Children are at risk of getting rickets, says doctor

By Dr Joseph M Reed
Children’s Orthopaedics, Southampton General Hospital

  • Published
  • comments
X-ray of a child's leg with rickets
Image caption,
X Ray of a child's legs with rickets

We are all aware of the dangers of too much sun, especially for children. But has the safe sun message inadvertently created vitamin D deficiencies, resulting in a resurgence in rickets?

In this week's Scrubbing Up, orthopaedic expert Dr Joe Reed - who is based at Southampton Hospital - says the Department of Health needs to do more to make parents and doctors more aware of the dangers of not enough sun.

I recently watched families - wrapped head to toe in multiple layers - make the most of some Sunday afternoon winter sun.

However, my enjoyment was slightly capped by the concern in the back of my mind that, despite beautiful days like these, childhood rickets in the UK is back.

Tiny Tim

Rickets - childhood vitamin D deficiency resulting in skeletal pains or bony deformities - was, until recently, thought to be a thing of the past in our developed society and historically associated with poverty-stricken communities or fictional characters such as Tiny Tim from Dickens' A Christmas Carol.

At Southampton General Hospital, we have recently uncovered evidence to suggest a resurgence of vitamin D deficiency amongst children.

Our study has shown that this is not confined to the lower classes or ethnic minorities, with those from the leafy suburbs and coastal towns just as likely to be affected.

Vitamin D is a fat-soluble compound essential for bone growth and mineralisation during childhood.

It is produced in the skin following exposure to ultraviolet B light with a small amount occurring naturally in foods such as oily fish, eggs and meat.

Without vitamin D the body is unable to effectively process the minerals calcium and phosphorous; essential for bone growth and maturation during childhood.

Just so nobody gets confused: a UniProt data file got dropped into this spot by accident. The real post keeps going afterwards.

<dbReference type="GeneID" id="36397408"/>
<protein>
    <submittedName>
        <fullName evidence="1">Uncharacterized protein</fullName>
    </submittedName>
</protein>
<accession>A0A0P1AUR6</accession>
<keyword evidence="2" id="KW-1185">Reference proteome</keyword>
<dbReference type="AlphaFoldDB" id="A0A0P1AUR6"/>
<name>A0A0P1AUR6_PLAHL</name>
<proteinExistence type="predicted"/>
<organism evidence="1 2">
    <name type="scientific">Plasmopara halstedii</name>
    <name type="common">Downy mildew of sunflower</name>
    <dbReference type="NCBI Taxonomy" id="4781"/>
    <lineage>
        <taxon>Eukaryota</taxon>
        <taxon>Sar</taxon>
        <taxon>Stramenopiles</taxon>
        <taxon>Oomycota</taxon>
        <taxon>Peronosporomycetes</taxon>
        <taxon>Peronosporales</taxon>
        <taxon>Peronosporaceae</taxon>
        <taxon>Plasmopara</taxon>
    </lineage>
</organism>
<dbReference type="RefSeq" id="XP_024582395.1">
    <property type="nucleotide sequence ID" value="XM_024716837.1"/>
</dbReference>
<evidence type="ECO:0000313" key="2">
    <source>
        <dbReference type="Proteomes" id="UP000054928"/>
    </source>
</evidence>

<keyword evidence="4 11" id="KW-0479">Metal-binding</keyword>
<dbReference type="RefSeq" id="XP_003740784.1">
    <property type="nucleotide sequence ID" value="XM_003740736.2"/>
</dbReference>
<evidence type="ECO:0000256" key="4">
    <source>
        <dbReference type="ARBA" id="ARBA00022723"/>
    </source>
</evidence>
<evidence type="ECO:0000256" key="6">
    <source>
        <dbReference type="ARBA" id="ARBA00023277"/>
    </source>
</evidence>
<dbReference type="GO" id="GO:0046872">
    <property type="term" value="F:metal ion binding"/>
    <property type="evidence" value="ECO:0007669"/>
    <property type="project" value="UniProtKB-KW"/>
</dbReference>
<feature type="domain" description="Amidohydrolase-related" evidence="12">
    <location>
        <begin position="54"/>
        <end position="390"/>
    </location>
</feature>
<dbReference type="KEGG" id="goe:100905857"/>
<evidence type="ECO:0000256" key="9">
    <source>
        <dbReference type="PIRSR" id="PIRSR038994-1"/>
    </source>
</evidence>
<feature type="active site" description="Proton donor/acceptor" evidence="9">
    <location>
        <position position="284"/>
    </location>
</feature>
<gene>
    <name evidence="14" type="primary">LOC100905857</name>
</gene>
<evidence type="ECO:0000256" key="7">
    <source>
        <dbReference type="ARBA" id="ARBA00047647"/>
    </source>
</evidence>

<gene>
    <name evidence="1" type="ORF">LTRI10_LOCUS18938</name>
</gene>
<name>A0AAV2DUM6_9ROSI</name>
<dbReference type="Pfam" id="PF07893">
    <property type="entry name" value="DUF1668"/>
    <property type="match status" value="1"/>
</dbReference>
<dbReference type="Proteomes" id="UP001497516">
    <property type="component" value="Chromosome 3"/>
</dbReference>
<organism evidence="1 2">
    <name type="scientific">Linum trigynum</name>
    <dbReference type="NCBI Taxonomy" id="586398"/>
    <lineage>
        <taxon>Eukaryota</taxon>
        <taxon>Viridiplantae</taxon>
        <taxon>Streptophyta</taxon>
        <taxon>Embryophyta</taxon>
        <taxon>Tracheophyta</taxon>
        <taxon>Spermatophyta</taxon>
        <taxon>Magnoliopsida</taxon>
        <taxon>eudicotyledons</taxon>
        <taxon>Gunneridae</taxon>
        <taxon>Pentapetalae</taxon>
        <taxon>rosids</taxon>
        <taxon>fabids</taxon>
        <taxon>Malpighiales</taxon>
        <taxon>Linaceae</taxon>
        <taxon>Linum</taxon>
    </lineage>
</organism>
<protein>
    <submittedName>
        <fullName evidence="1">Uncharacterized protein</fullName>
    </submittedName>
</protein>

Bone deformities

Vitamin D deficiency is a major factor in the development of bone deformities including rickets, genu valgum ("knock knees"), genu varum ("bowed legs") and non-specific musculoskeletal pain in children.

Those with severe skeletal deformities are faced with the prospect of long and painful corrective surgical procedures.

Alarmingly, our figures suggest that up to 40% of children presenting to the orthopaedic outpatient service in Southampton have vitamin D deficiency or insufficiency

But with a little knowledge, these conditions are avoidable.

Both the general public and GPs need to be more aware of the dangers of vitamin D deficiency and the benefits that a little sunshine can bring.

Fifteen minutes of sunshine per day at 3pm is nothing to be feared.

We need sunshine to make vitamin D and GPs need to be aware of the initial symptoms of a deficiency.

This means knowing that a young person presenting with bone aches and pains could be deficient and may benefit from a blood test and perhaps referral to an orthopaedic clinic.

Raising awareness

Parents need to be aware that always covering up in the sun and not allowing their children to get a moderate amount of sunshine can lead to problems too.

In both cases, the Department of Health has a role to play in raising awareness. A health campaign to advise both doctors and the public of the benefits of sunshine could help with preventing surgery later.

There is a dearth of strategies in place to deal with vitamin D deficiency and previous initiatives have been inadequate.

The "Healthy Start" scheme, implemented in 2006, targeted the economically disadvantaged with supplements given to children only from very low-income families. Clearly, in light of our recent finding, this is hugely inadequate.

Several theories have been postulated to explain the increase in vitamin D deficiency.

Lack of sunlight is thought to be a major factor, with intentional avoidance and the use of sunscreen due to concerns of skin cancer risk.

In addition, the youth of today are increasingly choosing to substitute outdoor pursuits for indoor activities such as internet social networking and texting and far more commonly, children are being driven to school on a daily basis instead of a good half-hour or so walk.

Worryingly, here we present evidence for an increase in a potentially reversible factor, contributing to significant morbidity in children, yet no effective methods are in place to treat vitamin D deficiency in the UK population.

Clearly, there is an urgent need to reassess the Department of Health strategy in this area. Targeting all at-risk children with vitamin D supplements could be one way.

We are not merely trying to scare or relay the grim reality that a 19th Century epidemic is back, but offering optimism and a cost effective solution to what could potentially expand into a public health crisis.

Related Internet Links

The BBC is not responsible for the content of external sites.